Saturday, 26 August 2017 15:56

Inheriting Money Habits from Our Parents

Most kids are like sponges. They soak up information from all around them every day. This is usually a positive thing, as they begin to discover more about the world around them, and begin to grow and interact with it and with the people near them, too. You probably do things a certain way because that’s the way you were taught to do them. You probably don’t even think of changing that.

But sometimes we can soak up information and habits that aren’t helpful. For example, if your parents weren’t very good at budgeting and managing their money, you may have inherited those habits. Similarly, if they were good at saving money and instilled that ethic into you as well, you probably save regularly without even thinking about it. You grew up thinking that was normal and a positive thing to do – just as you’d mismanage your money if your parents did the same.

So, if you struggle with your money and you’re wondering why, look back at your family history and the situation you grew up in. Some people are inherently better at managing their finances than others. If your parents weren’t very good at it, you may have absorbed those ways of handling money without even realising. The good news is, it is never too late to make changes. The trick is in knowing where to begin.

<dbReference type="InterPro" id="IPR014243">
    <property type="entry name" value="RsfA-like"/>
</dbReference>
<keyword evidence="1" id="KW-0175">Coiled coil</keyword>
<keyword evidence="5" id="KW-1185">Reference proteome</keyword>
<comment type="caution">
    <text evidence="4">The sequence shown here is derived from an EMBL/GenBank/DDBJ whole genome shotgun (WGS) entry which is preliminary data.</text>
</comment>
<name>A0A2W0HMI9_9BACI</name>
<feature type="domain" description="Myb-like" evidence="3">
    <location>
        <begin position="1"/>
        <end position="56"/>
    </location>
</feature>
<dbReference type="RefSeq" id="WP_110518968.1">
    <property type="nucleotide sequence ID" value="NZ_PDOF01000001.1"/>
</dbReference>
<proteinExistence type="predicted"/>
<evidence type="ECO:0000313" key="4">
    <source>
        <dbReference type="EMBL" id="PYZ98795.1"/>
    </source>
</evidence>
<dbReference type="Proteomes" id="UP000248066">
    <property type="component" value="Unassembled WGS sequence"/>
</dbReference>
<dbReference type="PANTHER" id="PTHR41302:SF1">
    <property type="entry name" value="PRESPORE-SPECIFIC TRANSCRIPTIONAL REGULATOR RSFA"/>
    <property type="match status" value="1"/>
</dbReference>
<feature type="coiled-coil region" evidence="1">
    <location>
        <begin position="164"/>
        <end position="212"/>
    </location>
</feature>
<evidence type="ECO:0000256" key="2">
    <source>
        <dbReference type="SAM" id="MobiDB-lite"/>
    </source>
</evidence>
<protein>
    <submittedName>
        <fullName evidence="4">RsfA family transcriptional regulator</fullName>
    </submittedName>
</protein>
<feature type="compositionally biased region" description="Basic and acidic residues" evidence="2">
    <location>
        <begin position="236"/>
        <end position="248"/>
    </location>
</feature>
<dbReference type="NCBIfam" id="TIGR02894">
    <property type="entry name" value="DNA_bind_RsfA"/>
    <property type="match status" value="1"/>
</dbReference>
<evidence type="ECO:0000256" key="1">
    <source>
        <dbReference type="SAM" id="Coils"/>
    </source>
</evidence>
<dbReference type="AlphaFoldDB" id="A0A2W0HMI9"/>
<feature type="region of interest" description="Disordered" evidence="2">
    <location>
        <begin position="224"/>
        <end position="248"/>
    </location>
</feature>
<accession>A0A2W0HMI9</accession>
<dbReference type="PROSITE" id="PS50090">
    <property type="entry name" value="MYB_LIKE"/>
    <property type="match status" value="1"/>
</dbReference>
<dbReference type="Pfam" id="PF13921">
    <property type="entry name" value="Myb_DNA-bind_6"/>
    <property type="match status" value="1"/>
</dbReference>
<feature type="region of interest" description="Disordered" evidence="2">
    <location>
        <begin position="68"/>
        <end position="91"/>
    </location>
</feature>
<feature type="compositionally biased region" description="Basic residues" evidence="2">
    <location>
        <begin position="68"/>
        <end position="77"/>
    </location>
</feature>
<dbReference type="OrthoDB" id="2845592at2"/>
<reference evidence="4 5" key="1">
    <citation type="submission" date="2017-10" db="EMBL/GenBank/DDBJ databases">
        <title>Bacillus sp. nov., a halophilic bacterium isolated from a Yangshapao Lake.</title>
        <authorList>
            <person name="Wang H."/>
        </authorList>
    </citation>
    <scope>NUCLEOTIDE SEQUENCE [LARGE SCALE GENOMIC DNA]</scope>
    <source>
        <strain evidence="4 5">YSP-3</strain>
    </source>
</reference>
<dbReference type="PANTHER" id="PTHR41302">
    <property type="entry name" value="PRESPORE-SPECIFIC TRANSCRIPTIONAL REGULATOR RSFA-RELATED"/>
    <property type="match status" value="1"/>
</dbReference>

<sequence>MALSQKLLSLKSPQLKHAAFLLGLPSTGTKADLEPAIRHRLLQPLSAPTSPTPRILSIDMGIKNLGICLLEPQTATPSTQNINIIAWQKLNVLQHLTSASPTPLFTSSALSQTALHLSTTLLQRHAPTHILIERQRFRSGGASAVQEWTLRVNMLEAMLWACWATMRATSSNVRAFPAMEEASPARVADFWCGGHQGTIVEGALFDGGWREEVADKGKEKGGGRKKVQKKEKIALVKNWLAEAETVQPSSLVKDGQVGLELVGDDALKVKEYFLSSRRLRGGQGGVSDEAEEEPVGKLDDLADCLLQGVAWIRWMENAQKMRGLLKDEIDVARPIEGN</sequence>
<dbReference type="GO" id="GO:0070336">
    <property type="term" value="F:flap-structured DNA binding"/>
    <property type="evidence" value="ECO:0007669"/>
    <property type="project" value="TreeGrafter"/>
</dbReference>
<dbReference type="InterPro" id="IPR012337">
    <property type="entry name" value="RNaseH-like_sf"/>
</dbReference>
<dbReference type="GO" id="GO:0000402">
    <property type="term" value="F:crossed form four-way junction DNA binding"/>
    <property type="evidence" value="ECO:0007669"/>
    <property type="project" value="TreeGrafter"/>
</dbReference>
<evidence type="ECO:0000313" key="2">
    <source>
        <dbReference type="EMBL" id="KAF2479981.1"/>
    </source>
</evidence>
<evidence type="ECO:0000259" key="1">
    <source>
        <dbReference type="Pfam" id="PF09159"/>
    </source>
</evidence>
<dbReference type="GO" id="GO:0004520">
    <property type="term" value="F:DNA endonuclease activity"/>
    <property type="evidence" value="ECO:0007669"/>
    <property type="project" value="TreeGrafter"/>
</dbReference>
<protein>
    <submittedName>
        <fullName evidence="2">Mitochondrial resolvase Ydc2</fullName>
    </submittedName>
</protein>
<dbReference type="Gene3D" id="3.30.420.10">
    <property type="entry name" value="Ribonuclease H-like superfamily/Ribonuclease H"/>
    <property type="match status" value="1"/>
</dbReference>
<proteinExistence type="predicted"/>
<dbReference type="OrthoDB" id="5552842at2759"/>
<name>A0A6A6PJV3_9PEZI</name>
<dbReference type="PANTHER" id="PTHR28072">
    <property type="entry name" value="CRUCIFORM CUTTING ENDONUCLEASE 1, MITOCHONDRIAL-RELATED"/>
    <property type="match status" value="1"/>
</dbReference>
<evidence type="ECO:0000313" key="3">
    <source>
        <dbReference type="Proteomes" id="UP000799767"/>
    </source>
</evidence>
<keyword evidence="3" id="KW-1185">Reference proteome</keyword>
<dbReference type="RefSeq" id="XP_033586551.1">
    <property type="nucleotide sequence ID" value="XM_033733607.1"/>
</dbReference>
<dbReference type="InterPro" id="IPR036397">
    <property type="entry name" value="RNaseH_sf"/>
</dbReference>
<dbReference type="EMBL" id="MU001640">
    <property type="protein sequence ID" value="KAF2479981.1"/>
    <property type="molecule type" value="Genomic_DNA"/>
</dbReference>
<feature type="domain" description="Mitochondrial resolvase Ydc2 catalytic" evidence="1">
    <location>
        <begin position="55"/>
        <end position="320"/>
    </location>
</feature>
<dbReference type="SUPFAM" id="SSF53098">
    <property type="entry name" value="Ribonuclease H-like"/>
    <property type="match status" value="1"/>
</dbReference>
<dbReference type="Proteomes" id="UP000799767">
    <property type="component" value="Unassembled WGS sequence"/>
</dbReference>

Firstly, don’t blame your parents for your money woes. Maybe their parents weren’t good with money either, and they inherited the bad habits and patterns from them. Instead, use your energies in a positive way. You can start today by focusing on your own financial situation. This can be overwhelming to start with, so it’s best to set aside a weekend to get started. Grab a coffee, an A4 pad and a pen, and be prepared to dig around for statements and other financial information.

But don’t just take the practical route. Think about how you approach money. Do you spend it the moment you get paid? If so, what do you spend it on? Some people spend money to make themselves feel better. However, there are ways you can do this without spending money – and you’ll feel better still if you have money left over at the end of the month that you can save.

If you’ve followed your parents’ habits for many years, you won’t be able to break those habits overnight. Instead, focus on some easy steps you can take each day. Maybe you will resolve to put just £10 away to save in the first week. It doesn’t sound like much, but the act of doing it will help break your spending habit. Over time, you can build up lots of small improvements into one big one, and you might be surprised how powerful this can be.

We are all taught many things by our parents as we grow up. However, when we are adults, it is sometimes beneficial to make changes. Do you agree?